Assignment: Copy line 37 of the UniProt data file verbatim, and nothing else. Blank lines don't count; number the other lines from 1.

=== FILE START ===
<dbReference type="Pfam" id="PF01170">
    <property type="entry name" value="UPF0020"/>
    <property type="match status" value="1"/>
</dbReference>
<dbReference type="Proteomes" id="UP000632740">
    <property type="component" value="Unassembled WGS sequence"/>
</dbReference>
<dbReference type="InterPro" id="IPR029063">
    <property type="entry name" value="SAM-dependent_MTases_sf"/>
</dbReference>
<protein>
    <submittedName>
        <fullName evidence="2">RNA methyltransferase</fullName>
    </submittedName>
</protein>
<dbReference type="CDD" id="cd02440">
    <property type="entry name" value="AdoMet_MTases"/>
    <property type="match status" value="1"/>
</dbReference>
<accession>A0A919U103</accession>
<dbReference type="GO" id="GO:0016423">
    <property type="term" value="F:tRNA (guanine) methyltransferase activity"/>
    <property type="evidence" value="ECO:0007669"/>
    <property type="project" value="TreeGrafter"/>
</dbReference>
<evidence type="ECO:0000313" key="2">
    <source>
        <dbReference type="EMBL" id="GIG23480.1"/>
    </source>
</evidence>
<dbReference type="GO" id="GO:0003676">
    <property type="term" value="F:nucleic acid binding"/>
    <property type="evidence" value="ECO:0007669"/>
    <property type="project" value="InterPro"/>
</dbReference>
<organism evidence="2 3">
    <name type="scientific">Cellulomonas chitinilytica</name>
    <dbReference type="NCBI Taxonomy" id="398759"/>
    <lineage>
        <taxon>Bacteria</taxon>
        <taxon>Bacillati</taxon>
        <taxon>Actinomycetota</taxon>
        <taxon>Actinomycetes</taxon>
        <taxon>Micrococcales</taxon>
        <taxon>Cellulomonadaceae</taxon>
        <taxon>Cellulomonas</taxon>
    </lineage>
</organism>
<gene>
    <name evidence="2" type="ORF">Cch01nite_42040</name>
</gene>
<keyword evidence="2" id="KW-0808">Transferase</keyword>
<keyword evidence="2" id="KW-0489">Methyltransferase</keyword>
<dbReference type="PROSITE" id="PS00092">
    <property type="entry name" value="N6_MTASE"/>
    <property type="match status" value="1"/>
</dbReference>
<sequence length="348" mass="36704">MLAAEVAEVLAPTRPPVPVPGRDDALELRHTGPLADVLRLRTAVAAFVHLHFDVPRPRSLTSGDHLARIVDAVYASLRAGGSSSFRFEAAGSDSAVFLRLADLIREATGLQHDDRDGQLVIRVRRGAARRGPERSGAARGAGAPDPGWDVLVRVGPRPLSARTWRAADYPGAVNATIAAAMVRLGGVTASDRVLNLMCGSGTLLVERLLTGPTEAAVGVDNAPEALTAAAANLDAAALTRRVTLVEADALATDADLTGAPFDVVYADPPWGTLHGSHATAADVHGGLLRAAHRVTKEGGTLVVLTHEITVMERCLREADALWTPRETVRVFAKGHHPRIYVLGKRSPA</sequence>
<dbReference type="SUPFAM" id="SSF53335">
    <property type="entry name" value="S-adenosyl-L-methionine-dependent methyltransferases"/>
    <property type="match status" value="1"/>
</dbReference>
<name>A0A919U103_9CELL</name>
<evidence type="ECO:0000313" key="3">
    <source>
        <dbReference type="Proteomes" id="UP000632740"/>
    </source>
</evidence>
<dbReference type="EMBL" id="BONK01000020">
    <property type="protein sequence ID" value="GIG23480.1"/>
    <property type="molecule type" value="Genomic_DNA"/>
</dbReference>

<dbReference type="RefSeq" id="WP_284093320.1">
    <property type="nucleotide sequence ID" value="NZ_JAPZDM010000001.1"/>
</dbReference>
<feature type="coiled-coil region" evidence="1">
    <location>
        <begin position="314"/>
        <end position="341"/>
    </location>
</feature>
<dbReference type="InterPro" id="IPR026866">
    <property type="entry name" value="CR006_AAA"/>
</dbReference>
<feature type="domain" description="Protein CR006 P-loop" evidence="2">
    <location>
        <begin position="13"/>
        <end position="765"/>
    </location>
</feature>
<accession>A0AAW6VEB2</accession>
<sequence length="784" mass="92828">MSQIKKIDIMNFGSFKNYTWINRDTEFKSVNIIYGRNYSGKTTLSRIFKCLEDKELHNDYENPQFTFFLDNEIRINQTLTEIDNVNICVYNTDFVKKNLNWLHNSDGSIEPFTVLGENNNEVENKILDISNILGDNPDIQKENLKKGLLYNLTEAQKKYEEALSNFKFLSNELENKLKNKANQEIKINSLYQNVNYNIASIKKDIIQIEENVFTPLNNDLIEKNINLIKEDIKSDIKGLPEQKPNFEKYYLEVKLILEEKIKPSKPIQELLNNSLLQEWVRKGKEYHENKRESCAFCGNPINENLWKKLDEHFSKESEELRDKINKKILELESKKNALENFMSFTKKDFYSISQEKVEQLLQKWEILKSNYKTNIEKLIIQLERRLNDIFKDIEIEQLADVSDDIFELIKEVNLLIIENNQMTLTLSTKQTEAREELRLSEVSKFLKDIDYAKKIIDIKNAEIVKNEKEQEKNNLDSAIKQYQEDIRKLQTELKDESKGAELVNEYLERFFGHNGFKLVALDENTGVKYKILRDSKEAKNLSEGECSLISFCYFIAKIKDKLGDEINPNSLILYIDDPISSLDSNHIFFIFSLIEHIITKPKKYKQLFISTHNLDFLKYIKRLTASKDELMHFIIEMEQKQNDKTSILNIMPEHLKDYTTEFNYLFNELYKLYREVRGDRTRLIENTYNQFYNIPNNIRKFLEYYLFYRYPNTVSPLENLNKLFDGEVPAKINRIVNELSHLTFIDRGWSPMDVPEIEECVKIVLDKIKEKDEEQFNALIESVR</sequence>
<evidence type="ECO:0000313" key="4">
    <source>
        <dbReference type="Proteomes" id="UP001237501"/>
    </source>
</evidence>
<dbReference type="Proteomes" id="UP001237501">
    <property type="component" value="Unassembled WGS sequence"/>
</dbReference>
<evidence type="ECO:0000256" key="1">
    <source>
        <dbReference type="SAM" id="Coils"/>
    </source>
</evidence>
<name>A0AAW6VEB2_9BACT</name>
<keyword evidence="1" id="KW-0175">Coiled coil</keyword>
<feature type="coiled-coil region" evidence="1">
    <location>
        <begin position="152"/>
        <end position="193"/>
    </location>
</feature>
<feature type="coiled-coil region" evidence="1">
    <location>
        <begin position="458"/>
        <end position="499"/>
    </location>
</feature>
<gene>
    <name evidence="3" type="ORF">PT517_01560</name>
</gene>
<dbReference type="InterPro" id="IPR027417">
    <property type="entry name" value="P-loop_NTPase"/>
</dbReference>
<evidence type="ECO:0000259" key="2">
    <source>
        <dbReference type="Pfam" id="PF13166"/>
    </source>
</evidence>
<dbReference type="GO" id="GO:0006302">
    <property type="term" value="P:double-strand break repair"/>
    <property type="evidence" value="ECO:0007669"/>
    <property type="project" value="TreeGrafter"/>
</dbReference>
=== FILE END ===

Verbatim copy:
    <name type="scientific">Cellulomonas chitinilytica</name>